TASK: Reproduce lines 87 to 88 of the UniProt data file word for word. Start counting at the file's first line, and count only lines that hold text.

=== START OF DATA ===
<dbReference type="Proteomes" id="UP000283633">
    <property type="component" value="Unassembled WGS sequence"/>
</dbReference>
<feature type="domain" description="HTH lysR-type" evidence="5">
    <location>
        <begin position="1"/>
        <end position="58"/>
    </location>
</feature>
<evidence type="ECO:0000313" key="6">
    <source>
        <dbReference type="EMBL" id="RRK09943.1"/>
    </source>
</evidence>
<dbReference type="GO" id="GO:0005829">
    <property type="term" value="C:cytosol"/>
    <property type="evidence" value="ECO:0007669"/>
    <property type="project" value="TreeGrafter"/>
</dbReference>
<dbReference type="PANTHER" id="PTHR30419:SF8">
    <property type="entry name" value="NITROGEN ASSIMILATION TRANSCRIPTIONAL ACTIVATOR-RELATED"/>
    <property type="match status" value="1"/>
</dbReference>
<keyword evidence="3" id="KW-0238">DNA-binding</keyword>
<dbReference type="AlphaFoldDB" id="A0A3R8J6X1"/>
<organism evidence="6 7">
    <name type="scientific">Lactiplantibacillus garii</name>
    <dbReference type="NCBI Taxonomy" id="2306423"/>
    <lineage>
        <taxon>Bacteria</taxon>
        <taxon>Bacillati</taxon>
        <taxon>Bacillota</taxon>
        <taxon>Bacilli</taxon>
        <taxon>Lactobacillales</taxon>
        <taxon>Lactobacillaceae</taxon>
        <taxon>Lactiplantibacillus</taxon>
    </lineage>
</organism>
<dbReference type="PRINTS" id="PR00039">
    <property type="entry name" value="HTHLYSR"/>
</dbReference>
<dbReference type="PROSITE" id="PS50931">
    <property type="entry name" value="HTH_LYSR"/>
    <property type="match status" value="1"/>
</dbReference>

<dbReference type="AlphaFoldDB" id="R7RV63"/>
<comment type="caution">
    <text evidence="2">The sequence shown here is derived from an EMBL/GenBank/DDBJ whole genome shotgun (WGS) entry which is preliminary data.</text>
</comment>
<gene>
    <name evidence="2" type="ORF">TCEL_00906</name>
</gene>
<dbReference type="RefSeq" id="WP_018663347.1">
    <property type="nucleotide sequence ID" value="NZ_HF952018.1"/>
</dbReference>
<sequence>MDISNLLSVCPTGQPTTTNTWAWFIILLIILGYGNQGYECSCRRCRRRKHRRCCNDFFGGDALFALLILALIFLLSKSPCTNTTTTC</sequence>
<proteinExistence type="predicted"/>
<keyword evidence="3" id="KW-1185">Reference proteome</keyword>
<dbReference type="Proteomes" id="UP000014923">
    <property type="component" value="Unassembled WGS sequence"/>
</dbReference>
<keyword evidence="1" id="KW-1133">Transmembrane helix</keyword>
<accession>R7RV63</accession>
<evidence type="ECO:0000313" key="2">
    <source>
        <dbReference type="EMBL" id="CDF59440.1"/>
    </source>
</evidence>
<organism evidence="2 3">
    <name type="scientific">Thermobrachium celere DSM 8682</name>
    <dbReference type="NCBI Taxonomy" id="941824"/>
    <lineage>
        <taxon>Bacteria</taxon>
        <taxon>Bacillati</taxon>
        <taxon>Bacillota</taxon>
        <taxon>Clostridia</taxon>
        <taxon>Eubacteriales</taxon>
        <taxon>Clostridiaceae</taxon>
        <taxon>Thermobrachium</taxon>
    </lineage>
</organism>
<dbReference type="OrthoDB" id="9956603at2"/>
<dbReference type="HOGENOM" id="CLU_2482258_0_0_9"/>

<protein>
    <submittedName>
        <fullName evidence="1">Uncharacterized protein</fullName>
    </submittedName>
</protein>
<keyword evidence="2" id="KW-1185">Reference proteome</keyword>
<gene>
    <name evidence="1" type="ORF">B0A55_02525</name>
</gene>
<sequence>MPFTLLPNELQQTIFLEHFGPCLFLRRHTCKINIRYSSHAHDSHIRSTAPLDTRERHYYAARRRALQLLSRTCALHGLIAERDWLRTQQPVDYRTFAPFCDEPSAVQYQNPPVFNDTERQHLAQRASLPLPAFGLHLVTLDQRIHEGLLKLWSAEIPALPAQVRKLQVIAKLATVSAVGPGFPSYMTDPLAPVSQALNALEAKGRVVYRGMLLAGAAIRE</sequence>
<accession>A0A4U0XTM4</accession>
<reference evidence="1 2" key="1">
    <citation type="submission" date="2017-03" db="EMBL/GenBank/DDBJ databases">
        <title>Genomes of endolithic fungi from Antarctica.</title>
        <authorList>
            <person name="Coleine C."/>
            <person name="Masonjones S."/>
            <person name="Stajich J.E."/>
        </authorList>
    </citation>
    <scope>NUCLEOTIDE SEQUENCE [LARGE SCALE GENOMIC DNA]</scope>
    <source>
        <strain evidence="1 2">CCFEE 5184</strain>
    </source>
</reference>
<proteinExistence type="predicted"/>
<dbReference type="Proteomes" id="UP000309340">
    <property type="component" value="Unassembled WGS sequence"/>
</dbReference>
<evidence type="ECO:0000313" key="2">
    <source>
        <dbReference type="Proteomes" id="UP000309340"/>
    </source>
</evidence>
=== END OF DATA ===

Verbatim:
    </submittedName>
</protein>